PLYMOUTH, NH – Sometimes it takes a legend to build a legend. Or in the case of Tenney Mountain Ski Resort it took a legend to rebuild a legend.
Extreme skiing pioneer, Warren Miller film star, and Hall of Fame skier Dan Egan and a team from North Country Development Group led by Steven Kelly have reopened Tenney, for many decades a New Hampshire go-to ski resort for its affordability and easy access. NLE (No Longer Exist) is a murderously tough situation to bounce back from, but Kelly and Egan form a superteam fully capable of succeeding where so many before had failed.
After officially closing in 2014, prior owners tried various guerilla/gangnam arrangements for the past eight years – sometimes a lift was open taking people some distance up the mountain, sometimes it was strictly human powered to get up and down, but those owners never officially opened Tenney despite hosting some word-of-mouth get-togethers. But now with increased snowmaking, (reputedly 100% across the mountain), a solid business plan, a committed, experienced team, and a CEO whose Hall of Fame skiing talent is matched by his speaking ability, business acumen, and ability to “get to yes” at a negotiating table, Tenney is going to rise up the proverbial charts with a bullet.
Oh…and for the first time in 20 years, the mountain was open during the holidays. Big – BIG! – win.
“We’ve invested over 4 million dollars so far into infrastructure, including snowmaking upgrades, base lodge renovations and lift & trail maintenance,” said Kelly.
VIPs from across the state and indeed from across the country attended the ceremonial ribbon-cutting and day of skiing on Friday December 22 including, according to the resort, “New Hampshire Executive Councilor, Joseph D. Kenney, New Hampshire Department of Business and Economic Affairs Commissioner, Taylor Caswell, Annalisa Drew, New Hampshire Olympian, X-Games medalist, and Tenney Mountain Ambassador, and Matty Leighton, Director of Central New Hampshire Chamber of Commerce. Tenney Mountain’s owner Steven Kelly, along with Tenney Mountain’s General Manager, Dan Egan were also joined by Eric Hui, founder of New Hampshire based outdoor clothing company TERRACEA. Tenney is proud to be the only ski area exclusively outfitted by TERRACEA.”
It would be remiss not to mention one other VIP – longtime, old school Tenney employee-turned-skiing writer Joan Wallen, who back in the day named many of the trails (after flowers). She was honored by being offered the third chair; riding to the top along with mountain ops members.
The reopening of Tenney may add some gnar to New Hampshire’s ski map. A lack of true, super-tough double black diamond terrain on piste is, perhaps, the only drawback to New Hampshire skiing in general. But according to Tenney officials, several of their trails may join the short list of New Hampshire’s hardest runs.
“Forget-me-not and Snap Dragon are, perhaps, the hardest run on the mountain,” noted Tenney’s Tom Sullivan. “And our various glades are outstanding as well.” Additionally, the main lift line, Hornet, is reputed to be an excellent free fall fun a la Jay Peak’s famous “Jet” run.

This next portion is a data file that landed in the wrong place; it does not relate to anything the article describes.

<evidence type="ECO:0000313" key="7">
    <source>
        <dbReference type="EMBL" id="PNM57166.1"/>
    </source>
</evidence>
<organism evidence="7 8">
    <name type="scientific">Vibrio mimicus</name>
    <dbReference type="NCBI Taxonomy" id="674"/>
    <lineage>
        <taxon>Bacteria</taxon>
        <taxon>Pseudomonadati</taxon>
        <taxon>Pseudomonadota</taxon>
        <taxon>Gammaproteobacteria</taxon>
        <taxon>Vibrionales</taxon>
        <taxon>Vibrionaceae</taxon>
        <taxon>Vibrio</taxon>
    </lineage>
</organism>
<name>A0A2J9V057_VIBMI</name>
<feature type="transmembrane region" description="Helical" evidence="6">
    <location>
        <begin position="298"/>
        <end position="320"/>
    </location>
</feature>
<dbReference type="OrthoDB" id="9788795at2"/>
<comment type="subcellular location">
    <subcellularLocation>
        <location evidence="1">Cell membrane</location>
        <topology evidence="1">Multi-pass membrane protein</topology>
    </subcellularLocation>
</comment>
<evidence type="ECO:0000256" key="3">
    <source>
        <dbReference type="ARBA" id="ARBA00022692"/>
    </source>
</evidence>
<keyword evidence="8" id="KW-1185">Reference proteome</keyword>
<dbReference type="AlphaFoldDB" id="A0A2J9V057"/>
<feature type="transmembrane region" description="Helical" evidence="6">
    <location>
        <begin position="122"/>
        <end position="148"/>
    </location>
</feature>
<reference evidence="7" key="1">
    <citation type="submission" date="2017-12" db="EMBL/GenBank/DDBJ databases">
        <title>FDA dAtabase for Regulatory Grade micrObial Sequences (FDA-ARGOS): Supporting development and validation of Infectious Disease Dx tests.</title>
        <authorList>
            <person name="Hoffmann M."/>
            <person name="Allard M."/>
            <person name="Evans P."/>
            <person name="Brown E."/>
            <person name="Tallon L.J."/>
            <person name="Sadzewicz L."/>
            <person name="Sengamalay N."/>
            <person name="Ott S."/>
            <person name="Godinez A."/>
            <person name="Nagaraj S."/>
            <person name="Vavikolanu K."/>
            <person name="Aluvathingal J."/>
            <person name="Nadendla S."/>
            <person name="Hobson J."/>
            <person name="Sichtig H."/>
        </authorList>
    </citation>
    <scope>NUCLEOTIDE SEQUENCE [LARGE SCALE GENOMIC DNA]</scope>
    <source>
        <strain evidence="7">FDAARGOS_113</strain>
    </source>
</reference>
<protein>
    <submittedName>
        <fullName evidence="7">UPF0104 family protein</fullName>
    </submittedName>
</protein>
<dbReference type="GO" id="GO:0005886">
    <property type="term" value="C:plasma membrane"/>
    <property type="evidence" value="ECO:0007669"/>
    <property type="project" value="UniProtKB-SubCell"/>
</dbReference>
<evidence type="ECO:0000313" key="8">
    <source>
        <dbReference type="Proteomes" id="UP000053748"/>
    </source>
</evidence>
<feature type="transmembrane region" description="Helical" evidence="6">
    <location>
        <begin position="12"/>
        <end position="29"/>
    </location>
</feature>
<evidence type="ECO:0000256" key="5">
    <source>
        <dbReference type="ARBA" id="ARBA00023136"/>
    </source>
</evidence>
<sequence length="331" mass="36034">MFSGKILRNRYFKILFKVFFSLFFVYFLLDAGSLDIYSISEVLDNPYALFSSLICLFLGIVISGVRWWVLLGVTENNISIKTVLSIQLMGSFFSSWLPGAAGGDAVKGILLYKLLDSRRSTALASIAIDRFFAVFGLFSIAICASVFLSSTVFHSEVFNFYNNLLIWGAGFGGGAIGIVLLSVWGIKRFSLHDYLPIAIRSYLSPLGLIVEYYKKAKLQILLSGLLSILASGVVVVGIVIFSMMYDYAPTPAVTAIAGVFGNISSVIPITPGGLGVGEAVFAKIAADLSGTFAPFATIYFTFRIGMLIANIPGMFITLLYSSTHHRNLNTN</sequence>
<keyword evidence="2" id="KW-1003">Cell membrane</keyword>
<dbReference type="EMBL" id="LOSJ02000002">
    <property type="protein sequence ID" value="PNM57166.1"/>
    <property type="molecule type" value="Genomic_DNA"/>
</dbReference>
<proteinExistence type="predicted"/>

“What you won’t find here are long lift lines, mediocre food at 5-star restaurant prices or an inattentive staff,” said Egan, and he’s right. The food looks to be a big plus. As we all know, chalets at eastern resorts specialize in disgusting heat lamp pizza, fried artery cloggers, coma and gas inducing chili, and junk food. (COUGH COUGH! GORE! GORE! WHITEFACE! WHITEFACE! COUGH COUGH! COUGH COUGH!) Thank Heaven, that’s not so at Tenney. Head chef Bill Gilchrist laid out a spread worthy of the grand reopening of a New Hampshire winter sports icon. Proteins include savory lamb, the freshest seafood, plump chickens, and outstanding beef. High end side after high end side accompanied the meal. For once you can ski or snowboard and get chateaubriand quality and ground round prices. Lift tickets start at $65 on weekends, a mere $45 on weekdays.
On January 5th and 6th Tenney will host the KaBOOM! X Freestyle Snowmobile & FMX Big Air Stunt Show, featuring somersaulting snowmobiles, flying ski-bikes, and various other wild contraptions that glide and soar. Should be a scream! Tickets are $20 and kids under 12 get in free. (I thought KABOOM! was a cereal? :):)
It wasn’t just a great day for Tenney. It wasn’t just a great day for New Hampshire. It was a great day for all skiers and boarders. If there is anyone who has their finger firmly on the pulse of the winter sports zeitgeist it’s Dan Egan and the North Country Team. Altruism, transparency, passion, and a work ethic: add that to the improved snowmaking and the sweat equity that it seems everyone in New Hampshire is willing to invest and Tenney will thrive, not just survive. Already, they have become a coveted spot on skiers’ and boarders bucket lists. Who wouldn’t want to meet a legend? Who wouldn’t want to be among the first to ski a once-beloved resort resurrected from the scrap heap of history? Who wouldn’t want to go skiing or boarding and return home with ten new friends, because that’s the idiom at Tenney, its communal vibe a proper rejoinder to Vermont’s equally small, but also legendary Magic Mountain in Londonderry.
Run don’t walk to Tenney. It just changed the entire game in the state of New Hampshire. And no matter where you’re from, you can’t help but feel the love at Tenney: it’s back and better than ever.